MTI Film Takes 'The Affair' from New York to LA in Colour and Light

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Now in its fourth season, the Showtime drama 'The Affair' has earned critical success, three Golden Globe Awards and devoted fans as it traces the illicit romance between a novelist and a waitress. The episodes proceed by telling this story from the contrasting, or even conflicting, points of view of the main characters.

Cinematographer Steven Fierberg shoots those different narratives on the ARRI ALEXA, using Panavision PVintage and Angenieux Optimo lenses to give the video a cinematic style and look. The episodes are then refined in post-production during grading sessions at MTI Film in Hollywood. Steven Fierberg has been working on the show since its pilot and shot all the episodes from season one and most from seasons two, three and four when some episodes were captured by Tod Campbell and Robert McLachlan.

Engaging Realism

In designing the look of the show, Steven said that his aim is to support the emotional complexity of the story and create empathy for the characters. For example, he shoots with 1980s vintage Panavision Ultra Speed lenses as their soft focus adds to the air of romance and helps make the talent look their best. “The lenses are very soft and creamy, beautiful for shooting faces,” he said.

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As a cinematographer, Steven believes that elements of visual realism are important to keep the audience engaged in a story. For 'The Affair', shot primarily on location, he chose to rely on available or naturalistic lighting to give the audience the impression that they are watching actual events instead of a fictionalised story. “The show looks real, not stylised,” he said. “I think that helps tell the story because the viewers want to believe that what’s happening is real. If we had simply made the images look beautiful, but abstract, it might make the audience subconsciously aware that they’re watching a movie.”

Season four required subtle adjustments to the show’s aesthetic, mostly due to a change in geography. While the first three seasons were set entirely in New York State, in the current season the action is split between New York and California. Steven has found it challenging to incorporate the new locations while staying true to the show’s well-established visual character.

Warmth, Saturation, Contrast

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“Everybody loved the look of New York,” he said. “We had a lot of cloudy days creating soft light that was perfect for this story. Now, we find ourselves in Topanga Canyon with bright sunshine streaming through the trees. We have had to decide how much of the warm light and California earth-tones we were going to let in.”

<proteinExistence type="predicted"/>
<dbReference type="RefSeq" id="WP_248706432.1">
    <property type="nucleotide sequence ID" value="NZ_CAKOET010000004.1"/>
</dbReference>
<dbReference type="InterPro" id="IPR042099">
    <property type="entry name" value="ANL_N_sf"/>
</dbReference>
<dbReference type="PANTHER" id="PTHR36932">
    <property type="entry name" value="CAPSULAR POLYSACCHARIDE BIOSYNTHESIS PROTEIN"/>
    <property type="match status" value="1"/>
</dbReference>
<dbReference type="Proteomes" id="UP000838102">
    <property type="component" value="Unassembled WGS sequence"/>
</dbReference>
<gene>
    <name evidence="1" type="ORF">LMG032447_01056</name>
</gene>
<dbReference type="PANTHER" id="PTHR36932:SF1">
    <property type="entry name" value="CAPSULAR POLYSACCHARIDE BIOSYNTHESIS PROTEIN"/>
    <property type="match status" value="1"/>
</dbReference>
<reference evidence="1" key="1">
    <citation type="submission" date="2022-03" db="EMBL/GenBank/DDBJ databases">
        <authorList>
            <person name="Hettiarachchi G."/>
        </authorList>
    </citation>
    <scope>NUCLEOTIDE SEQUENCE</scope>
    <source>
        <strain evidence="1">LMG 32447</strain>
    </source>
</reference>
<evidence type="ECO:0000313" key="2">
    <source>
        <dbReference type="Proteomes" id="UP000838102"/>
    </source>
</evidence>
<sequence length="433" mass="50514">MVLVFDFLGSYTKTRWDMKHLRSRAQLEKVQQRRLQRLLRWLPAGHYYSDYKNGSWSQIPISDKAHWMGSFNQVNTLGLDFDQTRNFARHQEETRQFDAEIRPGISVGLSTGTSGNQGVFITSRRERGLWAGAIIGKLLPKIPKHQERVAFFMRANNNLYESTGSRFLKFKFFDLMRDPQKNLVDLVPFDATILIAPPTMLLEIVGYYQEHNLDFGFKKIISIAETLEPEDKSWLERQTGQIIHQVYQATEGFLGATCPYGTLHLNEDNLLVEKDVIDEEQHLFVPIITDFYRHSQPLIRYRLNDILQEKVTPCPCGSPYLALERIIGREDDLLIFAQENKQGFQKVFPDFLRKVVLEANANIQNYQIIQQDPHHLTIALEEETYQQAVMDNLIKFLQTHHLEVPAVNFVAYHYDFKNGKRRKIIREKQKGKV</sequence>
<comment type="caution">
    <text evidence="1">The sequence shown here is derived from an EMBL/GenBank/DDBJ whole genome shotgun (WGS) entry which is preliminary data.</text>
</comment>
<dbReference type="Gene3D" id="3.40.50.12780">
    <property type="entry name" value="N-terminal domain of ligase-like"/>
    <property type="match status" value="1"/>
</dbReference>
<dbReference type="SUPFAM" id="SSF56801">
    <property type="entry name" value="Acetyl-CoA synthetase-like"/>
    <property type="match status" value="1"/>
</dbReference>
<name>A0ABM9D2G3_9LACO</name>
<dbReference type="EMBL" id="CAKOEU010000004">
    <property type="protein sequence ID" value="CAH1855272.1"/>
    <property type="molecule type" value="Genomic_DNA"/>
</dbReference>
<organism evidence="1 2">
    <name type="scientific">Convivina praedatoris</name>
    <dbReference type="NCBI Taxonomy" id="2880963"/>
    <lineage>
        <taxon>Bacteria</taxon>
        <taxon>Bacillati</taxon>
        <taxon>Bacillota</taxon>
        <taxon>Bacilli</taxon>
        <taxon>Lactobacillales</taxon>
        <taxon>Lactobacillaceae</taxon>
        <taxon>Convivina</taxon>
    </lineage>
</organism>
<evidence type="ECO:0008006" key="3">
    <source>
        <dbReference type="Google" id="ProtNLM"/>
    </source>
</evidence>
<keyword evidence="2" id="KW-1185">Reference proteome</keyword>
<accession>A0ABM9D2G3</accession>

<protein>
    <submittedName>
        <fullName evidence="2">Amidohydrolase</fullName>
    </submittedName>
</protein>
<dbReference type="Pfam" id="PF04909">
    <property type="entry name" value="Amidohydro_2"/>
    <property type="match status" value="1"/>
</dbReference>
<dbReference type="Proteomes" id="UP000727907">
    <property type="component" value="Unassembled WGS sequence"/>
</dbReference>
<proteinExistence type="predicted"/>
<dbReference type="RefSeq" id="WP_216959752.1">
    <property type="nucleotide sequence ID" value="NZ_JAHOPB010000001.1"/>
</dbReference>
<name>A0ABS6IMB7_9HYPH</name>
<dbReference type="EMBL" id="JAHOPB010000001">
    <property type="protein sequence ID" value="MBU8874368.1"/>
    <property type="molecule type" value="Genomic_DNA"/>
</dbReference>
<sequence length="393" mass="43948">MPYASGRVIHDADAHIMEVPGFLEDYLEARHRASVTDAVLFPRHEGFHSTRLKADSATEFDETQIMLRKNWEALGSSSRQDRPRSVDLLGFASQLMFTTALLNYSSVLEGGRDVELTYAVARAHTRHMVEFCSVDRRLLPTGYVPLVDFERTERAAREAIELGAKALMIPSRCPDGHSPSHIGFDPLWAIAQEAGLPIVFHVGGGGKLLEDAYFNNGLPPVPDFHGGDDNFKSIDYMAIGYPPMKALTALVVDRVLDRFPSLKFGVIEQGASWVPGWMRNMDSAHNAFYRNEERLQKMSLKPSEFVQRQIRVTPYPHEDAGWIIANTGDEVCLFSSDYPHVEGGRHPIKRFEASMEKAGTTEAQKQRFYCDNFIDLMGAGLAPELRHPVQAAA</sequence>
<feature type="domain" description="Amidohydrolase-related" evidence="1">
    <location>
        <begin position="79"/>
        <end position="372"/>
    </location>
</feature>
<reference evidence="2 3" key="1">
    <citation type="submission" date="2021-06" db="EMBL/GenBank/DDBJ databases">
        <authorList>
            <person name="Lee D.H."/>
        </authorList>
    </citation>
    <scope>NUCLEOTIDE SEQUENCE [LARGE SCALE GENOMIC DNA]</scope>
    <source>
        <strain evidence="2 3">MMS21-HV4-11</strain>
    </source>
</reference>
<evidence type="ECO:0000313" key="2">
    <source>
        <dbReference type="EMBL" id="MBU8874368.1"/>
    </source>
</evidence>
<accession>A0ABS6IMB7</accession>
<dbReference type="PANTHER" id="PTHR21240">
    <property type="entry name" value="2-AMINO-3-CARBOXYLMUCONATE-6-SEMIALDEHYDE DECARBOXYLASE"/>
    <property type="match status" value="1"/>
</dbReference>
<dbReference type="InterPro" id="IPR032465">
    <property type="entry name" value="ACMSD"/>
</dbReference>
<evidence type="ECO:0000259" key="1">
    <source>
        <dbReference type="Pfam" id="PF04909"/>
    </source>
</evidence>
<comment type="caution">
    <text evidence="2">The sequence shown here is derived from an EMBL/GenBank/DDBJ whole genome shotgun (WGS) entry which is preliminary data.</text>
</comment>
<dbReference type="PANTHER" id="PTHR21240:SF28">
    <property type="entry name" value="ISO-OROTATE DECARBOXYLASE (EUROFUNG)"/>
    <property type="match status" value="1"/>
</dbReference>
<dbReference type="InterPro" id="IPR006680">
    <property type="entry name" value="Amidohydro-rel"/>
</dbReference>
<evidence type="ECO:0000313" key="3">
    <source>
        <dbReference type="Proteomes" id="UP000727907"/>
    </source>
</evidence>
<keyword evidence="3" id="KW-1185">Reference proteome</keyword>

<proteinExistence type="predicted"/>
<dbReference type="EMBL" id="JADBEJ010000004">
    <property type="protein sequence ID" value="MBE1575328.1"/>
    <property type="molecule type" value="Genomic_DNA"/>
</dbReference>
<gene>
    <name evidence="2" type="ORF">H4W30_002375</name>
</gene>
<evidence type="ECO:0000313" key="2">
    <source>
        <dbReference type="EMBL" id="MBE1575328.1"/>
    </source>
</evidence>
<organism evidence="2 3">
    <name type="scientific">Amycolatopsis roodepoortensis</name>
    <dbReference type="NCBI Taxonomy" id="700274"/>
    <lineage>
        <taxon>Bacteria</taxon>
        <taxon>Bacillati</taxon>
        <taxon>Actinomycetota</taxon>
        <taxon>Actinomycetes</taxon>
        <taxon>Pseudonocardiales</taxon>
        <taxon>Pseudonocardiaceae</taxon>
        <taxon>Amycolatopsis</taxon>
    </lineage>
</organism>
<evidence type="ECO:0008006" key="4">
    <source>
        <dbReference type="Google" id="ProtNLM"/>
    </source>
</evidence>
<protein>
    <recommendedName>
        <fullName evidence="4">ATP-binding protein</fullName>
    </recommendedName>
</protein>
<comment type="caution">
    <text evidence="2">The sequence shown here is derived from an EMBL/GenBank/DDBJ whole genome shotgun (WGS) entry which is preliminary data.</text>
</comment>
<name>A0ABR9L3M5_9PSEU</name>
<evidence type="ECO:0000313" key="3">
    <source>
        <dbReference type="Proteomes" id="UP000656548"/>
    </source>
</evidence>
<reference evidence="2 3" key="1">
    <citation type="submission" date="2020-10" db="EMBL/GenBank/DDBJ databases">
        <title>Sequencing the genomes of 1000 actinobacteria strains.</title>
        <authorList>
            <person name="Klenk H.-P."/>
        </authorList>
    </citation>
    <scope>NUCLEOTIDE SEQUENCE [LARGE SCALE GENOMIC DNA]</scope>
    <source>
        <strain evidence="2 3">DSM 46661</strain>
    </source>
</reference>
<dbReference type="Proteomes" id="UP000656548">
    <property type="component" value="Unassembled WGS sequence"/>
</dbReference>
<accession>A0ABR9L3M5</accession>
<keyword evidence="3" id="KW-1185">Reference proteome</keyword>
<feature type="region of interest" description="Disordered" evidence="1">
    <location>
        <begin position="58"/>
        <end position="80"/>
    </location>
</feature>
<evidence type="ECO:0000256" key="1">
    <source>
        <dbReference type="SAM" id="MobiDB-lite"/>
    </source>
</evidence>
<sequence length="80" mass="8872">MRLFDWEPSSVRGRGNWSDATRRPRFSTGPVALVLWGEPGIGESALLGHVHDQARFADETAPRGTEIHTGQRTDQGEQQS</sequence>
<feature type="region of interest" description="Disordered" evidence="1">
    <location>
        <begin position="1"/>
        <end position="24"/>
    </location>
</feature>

During post-production grading sessions at MTI Film, Steven spent a lot of time working with senior colourist Tanner Buschman, working on the Digital Vision Nucoda grading system, to find the right balance for the California scenes. “We experimented with warmth, saturation and contrast,” he noted. “We continually had to be open to what the images were showing us and make decisions based on gut instinct about which adjustments worked.”

Ultimately, they arrived at a midpoint, where the contrast between East and West coasts was apparent, but not jarring. “A lot of the East Coast material was shot under overcast skies, and so we kept that gloom in those shots, both because that was how it really is and because it fit the story,” said Tanner. “Likewise, when we moved to the West Coast, we tapped into warmer, friendlier yellows. For the many classic California shots, like people driving on the Pacific Coast Highway, we kept them warm and let the blue of the ocean pop.”

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Accurate, But Not Ours

Nevertheless, the result is not a typical, vibrant California look. “A lot of shows set in LA are shot in very sharp relief,” said Steven. “It’s a very saturated, beautiful way of looking at Southern California. It’s accurate, but it’s not our show. Our approach was to take the saturated colours and hard light from the sun and make them a little desaturated and softer. We found that sweet spot, where it still feels real, but it’s not as though you’re suddenly watching a different show.”

Tanner also spent considerable time refining details because Steven was intent on delivering an absorbing, continuous viewing experience to audiences. “Steve is always shaping and working the picture,” he observed. “He is always looking to bring out the underlying realism that will keep the audience involved in the story.”